| 7.5°C Dublin

New vacant homes tax won’t solve housing crisis – Finance officials

Department casts doubt on tax touted as key part of housing plan


Finance Minister Paschal Donohoe. Photo: Colin Keegan/Collins Dublin

Finance Minister Paschal Donohoe. Photo: Colin Keegan/Collins Dublin

Finance Minister Paschal Donohoe. Photo: Colin Keegan/Collins Dublin

A vacant property tax would have a “very limited” impact on increasing the supply of housing, with some urban areas having very few empty homes, the Department of Finance has said.

Finance Minister Paschal Donohoe’s own department has cast doubt over how effective plans to hike Local Property Tax on vacant homes, in a bid to increase supply, would be in tackling the housing crisis.

Housing Minister Darragh O’Brien said earlier this month that a vacant property tax would be introduced by the Government next year and Tánaiste Leo Varadkar has also backed the plan.

The tax was pitched as a key part of the Housing for All plan, the Government’s ­strategy to combat the housing crisis.

But in a note to the Oireachtas Housing Committee, a senior official in the tax policy division of Mr Donohoe’s department said a recent sample analysis, carried out on the number of vacant properties in 16 of the State’s rent pressure zones, showed that the “urban areas of Cork and Dublin continued to show very low rates of vacancy”.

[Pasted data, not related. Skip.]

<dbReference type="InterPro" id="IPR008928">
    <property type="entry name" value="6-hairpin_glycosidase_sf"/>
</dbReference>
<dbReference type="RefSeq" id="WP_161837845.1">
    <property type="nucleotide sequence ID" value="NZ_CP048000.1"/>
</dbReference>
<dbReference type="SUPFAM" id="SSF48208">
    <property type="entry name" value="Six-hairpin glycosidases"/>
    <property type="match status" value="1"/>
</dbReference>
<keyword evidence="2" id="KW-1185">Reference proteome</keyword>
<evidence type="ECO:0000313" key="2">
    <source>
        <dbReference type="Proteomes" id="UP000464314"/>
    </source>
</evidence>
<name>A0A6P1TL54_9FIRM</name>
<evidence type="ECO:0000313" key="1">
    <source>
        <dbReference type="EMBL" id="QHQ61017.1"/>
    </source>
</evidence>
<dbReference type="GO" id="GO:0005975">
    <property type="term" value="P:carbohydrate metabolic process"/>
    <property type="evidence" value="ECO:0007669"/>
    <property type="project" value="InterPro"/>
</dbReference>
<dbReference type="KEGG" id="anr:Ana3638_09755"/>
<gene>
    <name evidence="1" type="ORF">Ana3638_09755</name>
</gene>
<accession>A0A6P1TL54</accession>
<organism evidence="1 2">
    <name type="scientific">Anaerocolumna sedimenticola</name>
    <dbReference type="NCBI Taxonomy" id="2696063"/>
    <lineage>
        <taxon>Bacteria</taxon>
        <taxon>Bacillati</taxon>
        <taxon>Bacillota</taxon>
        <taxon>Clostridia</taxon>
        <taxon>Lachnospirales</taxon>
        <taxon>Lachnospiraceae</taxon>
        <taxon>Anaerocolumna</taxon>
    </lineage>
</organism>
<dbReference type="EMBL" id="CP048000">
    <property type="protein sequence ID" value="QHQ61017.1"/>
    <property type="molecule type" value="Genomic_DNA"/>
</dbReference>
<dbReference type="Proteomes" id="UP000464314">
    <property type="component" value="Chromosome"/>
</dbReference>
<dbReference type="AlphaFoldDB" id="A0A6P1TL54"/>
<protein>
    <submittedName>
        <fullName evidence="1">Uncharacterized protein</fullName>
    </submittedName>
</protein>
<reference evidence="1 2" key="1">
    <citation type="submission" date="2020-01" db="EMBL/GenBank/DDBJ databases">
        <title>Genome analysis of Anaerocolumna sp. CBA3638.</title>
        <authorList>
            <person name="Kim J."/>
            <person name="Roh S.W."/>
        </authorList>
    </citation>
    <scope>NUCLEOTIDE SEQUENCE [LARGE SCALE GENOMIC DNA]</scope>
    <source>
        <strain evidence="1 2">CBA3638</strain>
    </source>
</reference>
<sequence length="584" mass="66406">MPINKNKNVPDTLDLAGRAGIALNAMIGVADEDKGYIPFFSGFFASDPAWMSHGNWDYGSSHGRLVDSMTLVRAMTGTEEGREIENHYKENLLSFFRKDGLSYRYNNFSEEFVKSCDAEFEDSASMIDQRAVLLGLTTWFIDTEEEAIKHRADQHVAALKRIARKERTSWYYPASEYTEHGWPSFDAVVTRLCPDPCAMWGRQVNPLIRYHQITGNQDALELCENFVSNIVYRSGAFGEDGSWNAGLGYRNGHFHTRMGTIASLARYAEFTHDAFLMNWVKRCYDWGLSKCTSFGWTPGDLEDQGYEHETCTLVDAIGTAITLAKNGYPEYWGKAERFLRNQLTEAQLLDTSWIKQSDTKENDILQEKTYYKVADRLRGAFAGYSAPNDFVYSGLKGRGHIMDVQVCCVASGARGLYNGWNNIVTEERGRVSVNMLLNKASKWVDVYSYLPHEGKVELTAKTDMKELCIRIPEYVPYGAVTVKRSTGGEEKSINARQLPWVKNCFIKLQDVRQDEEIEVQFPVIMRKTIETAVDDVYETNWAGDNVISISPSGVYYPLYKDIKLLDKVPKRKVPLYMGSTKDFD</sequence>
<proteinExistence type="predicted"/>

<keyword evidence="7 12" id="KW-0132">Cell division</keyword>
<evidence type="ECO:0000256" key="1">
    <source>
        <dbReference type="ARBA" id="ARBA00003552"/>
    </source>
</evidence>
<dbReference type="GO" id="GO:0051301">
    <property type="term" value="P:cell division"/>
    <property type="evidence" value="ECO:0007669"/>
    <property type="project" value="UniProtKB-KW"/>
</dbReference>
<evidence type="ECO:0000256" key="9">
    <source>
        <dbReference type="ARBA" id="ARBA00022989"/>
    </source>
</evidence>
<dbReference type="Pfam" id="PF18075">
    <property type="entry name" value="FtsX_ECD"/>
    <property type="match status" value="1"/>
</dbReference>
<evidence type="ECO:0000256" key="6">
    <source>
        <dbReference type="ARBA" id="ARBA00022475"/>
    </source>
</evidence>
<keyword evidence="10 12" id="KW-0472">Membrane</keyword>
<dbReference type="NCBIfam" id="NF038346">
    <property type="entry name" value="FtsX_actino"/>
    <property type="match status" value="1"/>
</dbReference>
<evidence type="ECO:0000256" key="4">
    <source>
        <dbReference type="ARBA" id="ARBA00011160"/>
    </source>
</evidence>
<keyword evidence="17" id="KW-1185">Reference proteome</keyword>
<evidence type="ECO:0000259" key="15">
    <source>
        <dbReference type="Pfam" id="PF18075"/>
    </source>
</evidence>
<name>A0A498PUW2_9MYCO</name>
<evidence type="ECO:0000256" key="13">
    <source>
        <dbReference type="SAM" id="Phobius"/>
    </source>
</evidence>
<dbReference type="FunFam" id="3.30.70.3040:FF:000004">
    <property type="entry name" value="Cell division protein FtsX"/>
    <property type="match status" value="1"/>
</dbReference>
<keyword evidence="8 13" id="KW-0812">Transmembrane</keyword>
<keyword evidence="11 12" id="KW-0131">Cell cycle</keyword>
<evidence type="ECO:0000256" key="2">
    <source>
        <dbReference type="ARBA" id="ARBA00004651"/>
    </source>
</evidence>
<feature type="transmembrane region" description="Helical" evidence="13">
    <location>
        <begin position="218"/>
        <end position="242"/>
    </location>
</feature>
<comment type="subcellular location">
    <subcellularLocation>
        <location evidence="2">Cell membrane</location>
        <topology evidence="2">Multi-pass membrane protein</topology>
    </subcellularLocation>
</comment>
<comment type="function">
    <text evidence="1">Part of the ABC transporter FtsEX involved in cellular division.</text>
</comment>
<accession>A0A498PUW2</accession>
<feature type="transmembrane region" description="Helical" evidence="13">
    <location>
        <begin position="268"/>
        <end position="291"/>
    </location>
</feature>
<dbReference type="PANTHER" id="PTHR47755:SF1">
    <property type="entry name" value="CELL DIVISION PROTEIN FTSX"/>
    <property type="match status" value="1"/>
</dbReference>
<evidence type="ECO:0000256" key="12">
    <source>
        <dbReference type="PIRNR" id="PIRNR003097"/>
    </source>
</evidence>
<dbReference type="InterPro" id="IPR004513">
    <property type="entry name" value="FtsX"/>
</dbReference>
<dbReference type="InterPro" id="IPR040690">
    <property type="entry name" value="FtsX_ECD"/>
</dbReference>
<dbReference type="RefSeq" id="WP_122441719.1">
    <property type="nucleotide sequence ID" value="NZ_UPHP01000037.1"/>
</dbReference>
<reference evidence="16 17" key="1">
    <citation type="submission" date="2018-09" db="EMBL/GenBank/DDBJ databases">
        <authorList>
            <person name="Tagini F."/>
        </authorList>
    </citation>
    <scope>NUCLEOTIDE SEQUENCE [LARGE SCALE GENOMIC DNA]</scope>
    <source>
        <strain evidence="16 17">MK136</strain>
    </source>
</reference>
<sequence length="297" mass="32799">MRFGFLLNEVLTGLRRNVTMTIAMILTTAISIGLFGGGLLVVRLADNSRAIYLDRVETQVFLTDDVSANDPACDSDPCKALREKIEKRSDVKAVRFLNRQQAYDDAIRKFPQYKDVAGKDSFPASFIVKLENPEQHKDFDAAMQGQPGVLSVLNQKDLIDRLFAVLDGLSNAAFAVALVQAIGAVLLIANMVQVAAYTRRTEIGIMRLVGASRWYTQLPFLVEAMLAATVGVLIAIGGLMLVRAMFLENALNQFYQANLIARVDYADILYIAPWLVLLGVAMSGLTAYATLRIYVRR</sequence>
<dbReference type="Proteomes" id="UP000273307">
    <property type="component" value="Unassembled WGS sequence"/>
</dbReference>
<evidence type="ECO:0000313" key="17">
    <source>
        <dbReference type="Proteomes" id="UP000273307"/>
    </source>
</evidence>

The note states: “The north inner city of Dublin showed a vacancy rate of 0.86pc while the rate for Clontarf was just 0.24pc.

In the southeast of Cork city, the rate was 0.77pc.”

The Government’s Housing for All plan commits to a review of the forthcoming Local Property Tax returns in November “with a view to introducing a new Vacant Property Tax to ensure empty properties are used”.

Fine Gael leader Varadkar suggested the tax could be applied on vacant homes at the end of next year and payment collected in 2023.

Mr Donohoe has been more circumspect, saying ­previously he would await the data on exactly how many homes in the State are empty, and why they are empty.

It has been reported that there could be a potential five-fold increase in the level of the Local Property Tax on houses and apartments that have been vacant for more than six months or 12 months.

However, the Department of Finance notes that a report commissioned by Mr Donohoe in 2018 did not recommend the introduction of the tax “as it considered it would not be an effective response to deal with the housing challenges”.

In relation to the report carried out by economic consultants Indecon, the Department note states the tax “could ­represent a distraction from the need to significantly accelerate the building of new social housing, affordable housing and the facilitation of private sector supply”.

It notes that the Indecon report stated that while such a tax would be likely to generate significant media and public attention and may be seen as part of an effective response to our housing problems, they did not believe that this would be supported by the evidence in their report.

Sinn Féin TD Eoin Ó Broin said: “If Government is serious about tackling vacancy and dereliction, they need to get advice from housing policy experts, not the Department of Finance or Indecon.

“A vacant property tax is a vital tool in tackling our high level of speculative dereliction.

“But it must be accompanied by dedicated vacant homes officers and increased capital funding for local authorities, and a reform of the Compulsory Purchase Order ­legislation to reduce the time and cost of CPO’ing vacant homes.”

Most Watched